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Saudi blogger Badawi released from prison, still under travel ban

Ensaf Haidar, the wife of imprisoned Saudi blogger Raif Badawi, poses with a portrait of her husband as she receives the 2015 Sakharov Prize on his behalf during a ceremony at the European Parliament in Strasbourg, December 16, 2015. REUTERS/ Vincent Kessler

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RIYADH, March 11 (Reuters) – Saudi blogger Raif Badawi was released from prison on Friday after spending 10 years behind bars, his wife said, but rights groups said he was still banned from traveling for another 10 years.

Badawi, who created and ran an online forum, was arrested in 2012, charged with “insulting Islam” and then sentenced to 10 years in prison and 1,000 lashes. He received 50 lashes in 2015.

His public flogging caused an international outcry and sparked strong criticism of Saudi Arabia’s human rights record, including its restrictive laws on political and religious expression.

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“After 10 years in prison #Raifisfree,” tweeted his wife Ensaf Haidar, who lives in Canada, where she and their three children have been granted political asylum.

Amnesty International and Saudi human rights group ALQST said Badawi still faces a 10-year travel ban.

“Raif Badawi is still stranded in Saudi Arabia, as he is banned from leaving the country for the next 10 years. He is also banned from using social media for the next 10 years, which severely limits his ability to s ‘express,’ Amnesty International said in a statement.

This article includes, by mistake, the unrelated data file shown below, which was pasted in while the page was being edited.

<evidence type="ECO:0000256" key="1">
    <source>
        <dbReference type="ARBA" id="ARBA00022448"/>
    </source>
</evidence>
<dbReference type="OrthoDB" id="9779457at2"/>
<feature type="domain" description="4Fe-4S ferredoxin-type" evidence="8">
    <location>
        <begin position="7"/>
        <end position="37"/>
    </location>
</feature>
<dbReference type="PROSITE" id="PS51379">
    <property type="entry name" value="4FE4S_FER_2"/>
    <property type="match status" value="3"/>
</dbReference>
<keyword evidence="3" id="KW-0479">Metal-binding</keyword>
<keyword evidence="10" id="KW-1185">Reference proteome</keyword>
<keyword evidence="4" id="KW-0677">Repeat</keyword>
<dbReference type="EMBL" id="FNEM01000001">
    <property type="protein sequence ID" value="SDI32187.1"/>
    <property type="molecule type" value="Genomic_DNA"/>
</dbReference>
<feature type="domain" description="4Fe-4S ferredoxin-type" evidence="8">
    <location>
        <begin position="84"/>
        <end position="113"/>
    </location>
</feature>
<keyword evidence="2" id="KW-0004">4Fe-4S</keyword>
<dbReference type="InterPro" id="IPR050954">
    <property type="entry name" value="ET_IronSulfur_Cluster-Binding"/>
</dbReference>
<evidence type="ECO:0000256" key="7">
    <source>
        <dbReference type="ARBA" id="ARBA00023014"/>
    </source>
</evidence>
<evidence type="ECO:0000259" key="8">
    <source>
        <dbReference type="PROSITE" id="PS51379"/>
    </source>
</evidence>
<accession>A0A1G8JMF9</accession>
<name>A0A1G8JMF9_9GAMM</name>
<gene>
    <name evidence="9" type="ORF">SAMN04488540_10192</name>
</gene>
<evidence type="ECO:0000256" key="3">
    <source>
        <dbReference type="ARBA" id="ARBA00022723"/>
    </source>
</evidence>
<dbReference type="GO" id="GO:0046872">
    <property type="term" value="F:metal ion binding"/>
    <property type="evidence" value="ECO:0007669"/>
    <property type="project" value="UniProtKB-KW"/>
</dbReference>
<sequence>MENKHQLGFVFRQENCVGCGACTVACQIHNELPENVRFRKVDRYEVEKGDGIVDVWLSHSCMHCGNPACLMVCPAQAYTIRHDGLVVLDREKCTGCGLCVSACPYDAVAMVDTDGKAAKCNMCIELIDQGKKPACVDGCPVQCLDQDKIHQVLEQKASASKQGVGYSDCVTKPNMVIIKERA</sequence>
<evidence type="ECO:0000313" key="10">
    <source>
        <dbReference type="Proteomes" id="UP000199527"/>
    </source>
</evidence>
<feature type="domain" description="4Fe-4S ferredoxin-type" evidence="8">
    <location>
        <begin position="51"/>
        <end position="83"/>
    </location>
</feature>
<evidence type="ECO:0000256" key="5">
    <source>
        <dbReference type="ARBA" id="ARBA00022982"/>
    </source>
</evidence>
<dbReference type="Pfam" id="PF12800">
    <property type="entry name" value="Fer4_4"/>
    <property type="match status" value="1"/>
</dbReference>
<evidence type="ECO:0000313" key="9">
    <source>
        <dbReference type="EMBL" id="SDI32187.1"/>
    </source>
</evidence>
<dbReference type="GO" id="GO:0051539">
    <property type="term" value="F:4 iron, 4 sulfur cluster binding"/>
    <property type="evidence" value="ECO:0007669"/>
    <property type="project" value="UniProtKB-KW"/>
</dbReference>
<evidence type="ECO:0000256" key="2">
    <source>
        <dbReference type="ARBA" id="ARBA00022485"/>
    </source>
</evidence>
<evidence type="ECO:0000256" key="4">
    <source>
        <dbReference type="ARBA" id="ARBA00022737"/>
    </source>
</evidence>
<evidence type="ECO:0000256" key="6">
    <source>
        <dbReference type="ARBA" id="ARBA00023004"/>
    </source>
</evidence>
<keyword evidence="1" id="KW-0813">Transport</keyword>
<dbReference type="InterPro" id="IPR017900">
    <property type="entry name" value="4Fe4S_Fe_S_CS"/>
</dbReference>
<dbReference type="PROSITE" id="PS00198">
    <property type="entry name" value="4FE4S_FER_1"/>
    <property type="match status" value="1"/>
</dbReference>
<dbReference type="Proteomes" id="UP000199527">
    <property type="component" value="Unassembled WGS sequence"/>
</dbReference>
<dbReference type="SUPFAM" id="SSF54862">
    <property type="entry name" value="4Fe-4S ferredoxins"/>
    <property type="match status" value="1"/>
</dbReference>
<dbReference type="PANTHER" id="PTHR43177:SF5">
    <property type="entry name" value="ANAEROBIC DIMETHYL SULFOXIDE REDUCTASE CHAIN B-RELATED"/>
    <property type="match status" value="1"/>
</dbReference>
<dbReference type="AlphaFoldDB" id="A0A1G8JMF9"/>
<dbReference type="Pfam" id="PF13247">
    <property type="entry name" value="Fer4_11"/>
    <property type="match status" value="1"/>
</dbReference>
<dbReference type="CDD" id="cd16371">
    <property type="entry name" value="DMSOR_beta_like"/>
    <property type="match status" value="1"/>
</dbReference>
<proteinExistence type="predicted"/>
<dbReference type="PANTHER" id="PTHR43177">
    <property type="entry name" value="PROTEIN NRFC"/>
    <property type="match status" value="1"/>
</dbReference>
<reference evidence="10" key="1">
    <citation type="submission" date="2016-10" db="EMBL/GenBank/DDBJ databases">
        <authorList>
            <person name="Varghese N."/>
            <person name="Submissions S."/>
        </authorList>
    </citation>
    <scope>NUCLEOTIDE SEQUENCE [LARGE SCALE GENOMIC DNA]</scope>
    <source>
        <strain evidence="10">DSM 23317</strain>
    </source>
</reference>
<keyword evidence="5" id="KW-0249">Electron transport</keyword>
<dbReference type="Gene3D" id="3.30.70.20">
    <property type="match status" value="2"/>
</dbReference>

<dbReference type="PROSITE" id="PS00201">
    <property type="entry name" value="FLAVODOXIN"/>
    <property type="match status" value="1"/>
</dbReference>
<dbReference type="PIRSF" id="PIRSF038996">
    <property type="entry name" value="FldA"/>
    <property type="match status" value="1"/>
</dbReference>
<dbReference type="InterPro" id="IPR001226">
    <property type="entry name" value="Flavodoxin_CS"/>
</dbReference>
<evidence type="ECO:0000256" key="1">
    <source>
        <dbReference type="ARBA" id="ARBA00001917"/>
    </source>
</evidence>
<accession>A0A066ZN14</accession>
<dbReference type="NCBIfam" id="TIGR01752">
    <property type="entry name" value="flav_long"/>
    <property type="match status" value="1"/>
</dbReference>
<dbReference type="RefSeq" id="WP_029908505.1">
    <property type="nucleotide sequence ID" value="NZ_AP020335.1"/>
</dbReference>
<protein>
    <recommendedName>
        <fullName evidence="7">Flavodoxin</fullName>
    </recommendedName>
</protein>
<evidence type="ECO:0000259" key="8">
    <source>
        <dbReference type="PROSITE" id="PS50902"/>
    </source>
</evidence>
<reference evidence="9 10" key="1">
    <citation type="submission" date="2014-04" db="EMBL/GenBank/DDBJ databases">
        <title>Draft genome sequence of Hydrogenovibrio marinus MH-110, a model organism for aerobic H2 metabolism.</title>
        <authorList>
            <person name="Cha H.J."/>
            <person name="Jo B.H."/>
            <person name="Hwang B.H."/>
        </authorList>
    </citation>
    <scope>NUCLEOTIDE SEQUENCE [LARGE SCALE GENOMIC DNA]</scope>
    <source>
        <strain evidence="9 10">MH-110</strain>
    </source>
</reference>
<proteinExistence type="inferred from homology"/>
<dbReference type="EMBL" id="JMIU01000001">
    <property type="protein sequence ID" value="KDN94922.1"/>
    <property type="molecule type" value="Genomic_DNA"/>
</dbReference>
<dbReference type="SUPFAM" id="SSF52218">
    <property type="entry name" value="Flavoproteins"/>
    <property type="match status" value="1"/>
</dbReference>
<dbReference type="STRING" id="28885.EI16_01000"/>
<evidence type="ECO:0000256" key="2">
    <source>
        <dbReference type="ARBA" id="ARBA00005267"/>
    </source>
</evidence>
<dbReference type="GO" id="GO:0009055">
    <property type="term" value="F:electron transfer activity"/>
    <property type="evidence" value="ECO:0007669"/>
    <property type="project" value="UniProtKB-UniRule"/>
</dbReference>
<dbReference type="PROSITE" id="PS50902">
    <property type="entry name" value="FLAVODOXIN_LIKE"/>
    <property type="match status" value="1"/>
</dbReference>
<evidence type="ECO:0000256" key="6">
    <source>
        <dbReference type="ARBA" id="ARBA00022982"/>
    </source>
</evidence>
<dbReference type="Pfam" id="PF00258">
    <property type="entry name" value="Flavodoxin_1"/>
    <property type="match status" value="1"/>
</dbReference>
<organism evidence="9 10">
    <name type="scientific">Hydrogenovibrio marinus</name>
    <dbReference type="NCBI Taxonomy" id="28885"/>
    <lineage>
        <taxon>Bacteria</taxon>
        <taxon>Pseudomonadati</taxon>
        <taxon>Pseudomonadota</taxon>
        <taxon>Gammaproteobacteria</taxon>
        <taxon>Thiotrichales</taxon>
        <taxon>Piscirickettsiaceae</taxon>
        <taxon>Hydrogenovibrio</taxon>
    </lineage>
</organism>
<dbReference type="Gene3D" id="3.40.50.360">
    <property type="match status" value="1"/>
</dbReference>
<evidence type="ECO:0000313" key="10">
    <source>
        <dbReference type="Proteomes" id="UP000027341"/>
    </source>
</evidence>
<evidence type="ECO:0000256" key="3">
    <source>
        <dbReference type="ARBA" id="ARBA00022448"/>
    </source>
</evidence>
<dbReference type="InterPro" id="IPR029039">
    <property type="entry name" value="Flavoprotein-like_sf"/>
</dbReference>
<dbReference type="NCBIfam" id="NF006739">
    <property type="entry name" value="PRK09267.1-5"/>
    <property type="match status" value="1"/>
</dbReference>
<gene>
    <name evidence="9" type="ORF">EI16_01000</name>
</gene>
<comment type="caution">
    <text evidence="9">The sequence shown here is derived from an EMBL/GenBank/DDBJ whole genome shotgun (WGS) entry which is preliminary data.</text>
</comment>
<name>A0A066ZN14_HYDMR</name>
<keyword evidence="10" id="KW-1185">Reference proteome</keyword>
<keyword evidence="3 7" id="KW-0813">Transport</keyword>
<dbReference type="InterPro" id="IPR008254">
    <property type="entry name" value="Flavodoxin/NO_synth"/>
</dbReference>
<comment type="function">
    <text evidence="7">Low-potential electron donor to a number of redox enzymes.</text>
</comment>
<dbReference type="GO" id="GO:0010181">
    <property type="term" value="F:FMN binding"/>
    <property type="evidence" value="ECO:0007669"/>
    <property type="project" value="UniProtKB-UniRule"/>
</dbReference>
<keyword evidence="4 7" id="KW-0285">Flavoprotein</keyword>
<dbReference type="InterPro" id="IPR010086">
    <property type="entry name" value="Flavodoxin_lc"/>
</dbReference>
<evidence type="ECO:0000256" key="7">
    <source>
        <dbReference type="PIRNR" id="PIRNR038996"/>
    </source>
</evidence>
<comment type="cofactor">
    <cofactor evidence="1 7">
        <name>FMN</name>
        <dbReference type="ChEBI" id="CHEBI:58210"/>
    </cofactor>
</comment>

The Saudi government did not immediately respond to a request for comment.

“After almost a decade in prison, Canada is relieved to learn that Raif Badawi has been released. My thoughts are with his family and loved ones,” Canadian Foreign Minister Melanie Joly said on Twitter.

Badawi created the “Free Saudi Liberals” website where he criticized the Saudi clergy and called for changes in the way religion is practiced in Saudi Arabia.

He was also fined 1 million riyals ($266,567). Prosecutors challenged an earlier sentence of seven years and 600 lashes as being too lenient.

US President Joe Biden’s administration has taken a tough stance on Saudi Arabia’s human rights record, which came under intense scrutiny after the October 2018 murder of the prominent Saudi journalist Jamal Khashoggi at the kingdom’s consulate in Istanbul.

In a rare public criticism, the United States on Tuesday urged the kingdom to review “prisoners of conscience” cases and lift travel bans and other restrictions on women’s rights activists previously released from prison. Read more

Badawi’s sister, Samar Badawi, was arrested in July 2018, along with more than a dozen other activists, on suspicion of harming Saudi interests. She was released last year. Read more

($1 = 3.7514 riyals)

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Reporting by Aziz El Yaakoubi in Riyadh, Ismail Shakil in Bangalore and Allison Lampert in Montreal; Editing by Jonathan Oatis, Will Dunham and Cynthia Osterman

Our standards: The Thomson Reuters Trust Principles.